2022 Abstracts Stage 3

China’s ‘Social Credit’ System: Power, Freedom and Individuality.

Archie Fowler, 2022, Stage 3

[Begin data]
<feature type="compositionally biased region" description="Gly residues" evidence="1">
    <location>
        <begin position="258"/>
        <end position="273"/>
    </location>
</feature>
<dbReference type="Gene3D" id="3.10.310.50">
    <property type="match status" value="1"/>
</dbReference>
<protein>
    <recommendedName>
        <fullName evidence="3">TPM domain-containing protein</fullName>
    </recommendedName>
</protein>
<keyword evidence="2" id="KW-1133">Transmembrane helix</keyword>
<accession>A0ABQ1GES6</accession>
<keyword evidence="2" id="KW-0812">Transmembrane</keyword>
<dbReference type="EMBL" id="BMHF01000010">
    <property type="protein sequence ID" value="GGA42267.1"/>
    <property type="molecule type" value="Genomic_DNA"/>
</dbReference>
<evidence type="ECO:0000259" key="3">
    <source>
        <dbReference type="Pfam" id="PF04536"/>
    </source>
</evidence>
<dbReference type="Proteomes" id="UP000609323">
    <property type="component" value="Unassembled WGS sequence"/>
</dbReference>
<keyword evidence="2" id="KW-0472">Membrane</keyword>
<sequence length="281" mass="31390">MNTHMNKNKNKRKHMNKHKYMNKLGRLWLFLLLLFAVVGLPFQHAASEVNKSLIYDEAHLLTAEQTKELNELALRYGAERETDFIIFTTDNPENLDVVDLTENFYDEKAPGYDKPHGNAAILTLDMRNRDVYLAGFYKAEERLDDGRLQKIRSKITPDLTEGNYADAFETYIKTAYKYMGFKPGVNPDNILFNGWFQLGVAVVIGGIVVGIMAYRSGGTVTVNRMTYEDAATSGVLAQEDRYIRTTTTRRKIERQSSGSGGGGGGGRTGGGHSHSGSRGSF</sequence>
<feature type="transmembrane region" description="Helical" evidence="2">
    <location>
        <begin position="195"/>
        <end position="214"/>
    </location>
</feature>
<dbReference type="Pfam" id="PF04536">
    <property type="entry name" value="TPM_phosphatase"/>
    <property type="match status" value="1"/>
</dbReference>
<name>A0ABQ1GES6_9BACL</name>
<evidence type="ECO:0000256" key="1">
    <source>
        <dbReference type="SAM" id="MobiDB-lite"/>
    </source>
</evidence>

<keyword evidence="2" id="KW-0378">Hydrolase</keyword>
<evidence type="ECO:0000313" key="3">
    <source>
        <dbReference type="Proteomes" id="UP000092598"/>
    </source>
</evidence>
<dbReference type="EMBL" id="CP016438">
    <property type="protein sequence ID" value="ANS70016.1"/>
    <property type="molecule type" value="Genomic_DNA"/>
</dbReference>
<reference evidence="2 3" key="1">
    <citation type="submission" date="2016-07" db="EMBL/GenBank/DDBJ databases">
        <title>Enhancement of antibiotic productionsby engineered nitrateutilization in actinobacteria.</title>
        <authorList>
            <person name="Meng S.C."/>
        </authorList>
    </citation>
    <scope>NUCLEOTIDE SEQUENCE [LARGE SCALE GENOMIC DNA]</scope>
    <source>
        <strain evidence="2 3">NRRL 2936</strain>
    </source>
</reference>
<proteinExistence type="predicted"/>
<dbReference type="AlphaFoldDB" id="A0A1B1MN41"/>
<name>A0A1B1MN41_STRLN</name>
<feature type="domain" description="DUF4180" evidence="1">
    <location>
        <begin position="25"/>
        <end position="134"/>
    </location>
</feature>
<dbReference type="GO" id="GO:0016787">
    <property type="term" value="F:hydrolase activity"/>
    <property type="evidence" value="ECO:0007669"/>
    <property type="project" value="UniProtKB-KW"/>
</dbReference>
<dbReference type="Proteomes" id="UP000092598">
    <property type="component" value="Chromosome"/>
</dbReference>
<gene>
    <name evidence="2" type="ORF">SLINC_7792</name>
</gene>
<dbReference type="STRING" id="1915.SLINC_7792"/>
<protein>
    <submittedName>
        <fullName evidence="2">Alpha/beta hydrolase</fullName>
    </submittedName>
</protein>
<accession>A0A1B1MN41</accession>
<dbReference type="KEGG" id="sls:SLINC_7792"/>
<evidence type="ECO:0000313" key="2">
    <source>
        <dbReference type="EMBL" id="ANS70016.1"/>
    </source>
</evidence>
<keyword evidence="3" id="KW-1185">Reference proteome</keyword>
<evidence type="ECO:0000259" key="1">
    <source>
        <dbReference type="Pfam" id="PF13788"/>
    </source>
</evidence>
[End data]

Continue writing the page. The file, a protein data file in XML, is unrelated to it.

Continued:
This paper argues that China’s social credit system (CSCS) has serious philosophical consequences for Chinese citizens on the principles of power, freedom and individuality. The CSCS is a system by which individuals’ actions are monitored and consequently rewarded or punished against what the Chinese state deems to be either “trustworthy” or “untrustworthy” actions. Through the medium of the CSCS, the state has the power to dictate the truth about the rightness or wrongness of action. This paper holds that Foucault’s conception of power and, specifically, his notion that power and knowledge are intertwined, is paramount to understanding the relationship that the state and society share in China. To be precise, this relationship is one in which the state, through its power, controls and manages truth (about action). This paper does however argue that Foucault’s notion that power operates vertically (from top-down and bottom-up) is not representative of the political framework of China. As regards the principles of freedom and individuality, J. S. Mill’s philosophy on liberty and freedom is considered in context with the CSCS. This paper shows that under the CSCS, there can be no possibility, or at least a greatly limited possibility, for any individual freedom and, by extension, individuality. Mill argues that individual freedom is essential for well-functioning liberal states, and as such his arguments are central to the philosophical enquiry into the CSCS.

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